Opinion: Ricky Martin’s long career is a lesson in survival
Martin and Menudo’s breakthroughs have a lot to do with the invisibility and misunderstanding of Latin cultures in the United States and Latin America. They were presented as fresh, innocent young faces to counter gangster stereotypes of poor urban Latinos living on the margins of society. While Menudo’s staggering material success paved the way for the boy group model used by *NSYNC, Backstreet Boys, Boyz II Men and today’s reigning K-Pop titans BTS, it was partly made possible by an entertainment medium that largely ignored the international projection of classic salsa and pop of the 1970s and 1980s.
Martin’s career has served to transcend this scandal much more effectively than Menudo de Díaz’s new version. He went from Broadway to being among the Latin pols who denounced Díaz, although the HBOMax special only mentions that he spoke about the harsh working conditions and not the sexual abuse.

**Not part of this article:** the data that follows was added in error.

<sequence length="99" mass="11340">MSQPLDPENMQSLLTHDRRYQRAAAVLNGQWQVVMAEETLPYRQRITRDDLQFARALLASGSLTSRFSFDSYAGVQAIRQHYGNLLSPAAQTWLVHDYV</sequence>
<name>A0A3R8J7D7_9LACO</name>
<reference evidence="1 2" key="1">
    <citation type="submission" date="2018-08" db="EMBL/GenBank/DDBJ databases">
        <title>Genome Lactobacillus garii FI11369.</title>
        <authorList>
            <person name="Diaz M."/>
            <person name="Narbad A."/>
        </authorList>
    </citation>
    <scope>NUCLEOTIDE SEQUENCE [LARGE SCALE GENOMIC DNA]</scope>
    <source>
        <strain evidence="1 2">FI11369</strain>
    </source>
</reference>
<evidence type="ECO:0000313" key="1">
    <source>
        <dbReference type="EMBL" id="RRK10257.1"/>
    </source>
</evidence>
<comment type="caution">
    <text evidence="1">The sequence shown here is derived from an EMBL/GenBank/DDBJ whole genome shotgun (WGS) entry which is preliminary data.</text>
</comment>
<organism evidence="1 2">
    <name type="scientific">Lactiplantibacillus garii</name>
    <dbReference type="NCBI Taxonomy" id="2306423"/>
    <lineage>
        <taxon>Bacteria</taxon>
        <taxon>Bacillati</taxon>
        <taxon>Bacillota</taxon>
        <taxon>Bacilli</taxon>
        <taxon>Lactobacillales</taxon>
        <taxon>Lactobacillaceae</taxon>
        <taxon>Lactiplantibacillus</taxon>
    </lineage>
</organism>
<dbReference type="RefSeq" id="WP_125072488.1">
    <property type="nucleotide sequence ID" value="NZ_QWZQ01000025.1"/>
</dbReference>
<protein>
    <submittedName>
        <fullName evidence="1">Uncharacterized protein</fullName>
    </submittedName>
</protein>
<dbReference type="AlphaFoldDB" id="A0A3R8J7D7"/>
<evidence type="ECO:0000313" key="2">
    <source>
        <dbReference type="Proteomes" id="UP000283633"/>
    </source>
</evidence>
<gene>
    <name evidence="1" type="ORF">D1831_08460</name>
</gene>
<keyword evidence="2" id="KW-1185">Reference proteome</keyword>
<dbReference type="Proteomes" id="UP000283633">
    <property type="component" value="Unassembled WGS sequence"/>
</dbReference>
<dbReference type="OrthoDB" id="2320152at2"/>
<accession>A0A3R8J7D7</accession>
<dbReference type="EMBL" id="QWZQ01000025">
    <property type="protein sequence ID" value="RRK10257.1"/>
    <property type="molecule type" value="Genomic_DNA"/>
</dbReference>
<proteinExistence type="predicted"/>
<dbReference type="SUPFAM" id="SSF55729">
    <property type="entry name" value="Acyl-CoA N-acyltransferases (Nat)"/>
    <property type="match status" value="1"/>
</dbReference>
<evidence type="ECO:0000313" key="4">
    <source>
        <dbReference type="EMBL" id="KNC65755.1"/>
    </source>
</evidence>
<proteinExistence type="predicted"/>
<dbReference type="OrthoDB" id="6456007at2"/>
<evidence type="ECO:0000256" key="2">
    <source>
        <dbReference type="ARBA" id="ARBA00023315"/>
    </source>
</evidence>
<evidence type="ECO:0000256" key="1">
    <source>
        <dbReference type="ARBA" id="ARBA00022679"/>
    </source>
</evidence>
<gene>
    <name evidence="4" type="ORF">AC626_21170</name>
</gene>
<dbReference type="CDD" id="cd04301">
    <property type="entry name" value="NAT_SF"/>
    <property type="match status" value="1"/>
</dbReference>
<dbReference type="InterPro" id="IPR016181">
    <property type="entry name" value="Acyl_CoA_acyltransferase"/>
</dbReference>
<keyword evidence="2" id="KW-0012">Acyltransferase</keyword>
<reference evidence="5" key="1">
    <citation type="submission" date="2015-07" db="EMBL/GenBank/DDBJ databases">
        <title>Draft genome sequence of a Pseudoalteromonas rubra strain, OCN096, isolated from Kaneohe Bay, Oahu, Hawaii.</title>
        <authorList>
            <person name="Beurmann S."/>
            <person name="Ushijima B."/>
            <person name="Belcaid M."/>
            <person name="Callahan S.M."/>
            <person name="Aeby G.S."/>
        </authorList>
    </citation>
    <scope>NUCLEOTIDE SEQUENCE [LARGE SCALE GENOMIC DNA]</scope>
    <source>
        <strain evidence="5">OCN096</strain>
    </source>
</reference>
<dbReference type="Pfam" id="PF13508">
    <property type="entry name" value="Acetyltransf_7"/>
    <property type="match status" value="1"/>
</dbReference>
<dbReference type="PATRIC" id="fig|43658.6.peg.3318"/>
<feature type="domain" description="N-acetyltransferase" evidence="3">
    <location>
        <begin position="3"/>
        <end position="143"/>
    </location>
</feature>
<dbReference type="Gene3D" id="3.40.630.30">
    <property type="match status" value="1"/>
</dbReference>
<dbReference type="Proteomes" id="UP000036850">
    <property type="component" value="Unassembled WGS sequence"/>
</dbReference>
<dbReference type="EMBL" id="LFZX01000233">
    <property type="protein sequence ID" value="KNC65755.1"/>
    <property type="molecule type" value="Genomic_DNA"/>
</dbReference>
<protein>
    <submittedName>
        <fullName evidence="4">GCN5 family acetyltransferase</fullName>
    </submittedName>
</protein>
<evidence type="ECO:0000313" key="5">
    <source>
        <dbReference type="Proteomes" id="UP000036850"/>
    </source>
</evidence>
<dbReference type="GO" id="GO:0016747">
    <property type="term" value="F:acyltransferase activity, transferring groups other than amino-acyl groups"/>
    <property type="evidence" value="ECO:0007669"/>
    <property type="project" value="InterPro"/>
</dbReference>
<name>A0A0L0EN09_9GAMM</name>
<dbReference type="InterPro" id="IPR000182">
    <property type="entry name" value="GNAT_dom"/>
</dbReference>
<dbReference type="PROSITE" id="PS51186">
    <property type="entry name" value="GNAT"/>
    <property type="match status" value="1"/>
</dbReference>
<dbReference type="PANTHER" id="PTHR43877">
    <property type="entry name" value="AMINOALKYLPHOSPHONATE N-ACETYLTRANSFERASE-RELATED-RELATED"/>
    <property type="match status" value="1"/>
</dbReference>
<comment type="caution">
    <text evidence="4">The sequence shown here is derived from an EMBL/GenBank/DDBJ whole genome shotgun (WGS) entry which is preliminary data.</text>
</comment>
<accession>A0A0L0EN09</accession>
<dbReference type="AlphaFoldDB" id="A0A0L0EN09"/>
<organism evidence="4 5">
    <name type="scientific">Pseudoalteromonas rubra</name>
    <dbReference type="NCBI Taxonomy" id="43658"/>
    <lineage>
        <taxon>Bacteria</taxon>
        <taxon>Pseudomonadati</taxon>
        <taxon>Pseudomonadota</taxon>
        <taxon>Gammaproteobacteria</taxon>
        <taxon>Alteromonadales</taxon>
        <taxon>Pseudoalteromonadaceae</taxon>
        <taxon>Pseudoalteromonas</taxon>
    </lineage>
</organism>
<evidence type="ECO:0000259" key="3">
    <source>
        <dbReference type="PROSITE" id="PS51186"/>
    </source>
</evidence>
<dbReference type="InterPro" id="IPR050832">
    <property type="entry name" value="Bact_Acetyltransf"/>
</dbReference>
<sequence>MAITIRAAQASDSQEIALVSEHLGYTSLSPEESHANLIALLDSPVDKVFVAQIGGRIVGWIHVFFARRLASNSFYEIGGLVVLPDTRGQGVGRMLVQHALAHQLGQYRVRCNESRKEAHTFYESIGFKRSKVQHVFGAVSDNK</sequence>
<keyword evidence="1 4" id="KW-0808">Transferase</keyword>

Yet, as “Menudo: Forever Young” reminds us, healing is a process shared by individual victims and society as a whole. Machismo still runs rampant in Latinx communities, and its foundations of domination and exploitation must be banished to see this process through. Menudo’s prescient boy band formula not only created a new musical genre, but also helped put Puerto Ricans and young Latin Americans on the entertainment media map. Despite the dark melodrama created by his manager, a montage at the end of the series depicts successful former members of Menudo, proving for the moment that it is not only possible to survive sexual abuse, but that the process can be positive and rewarding.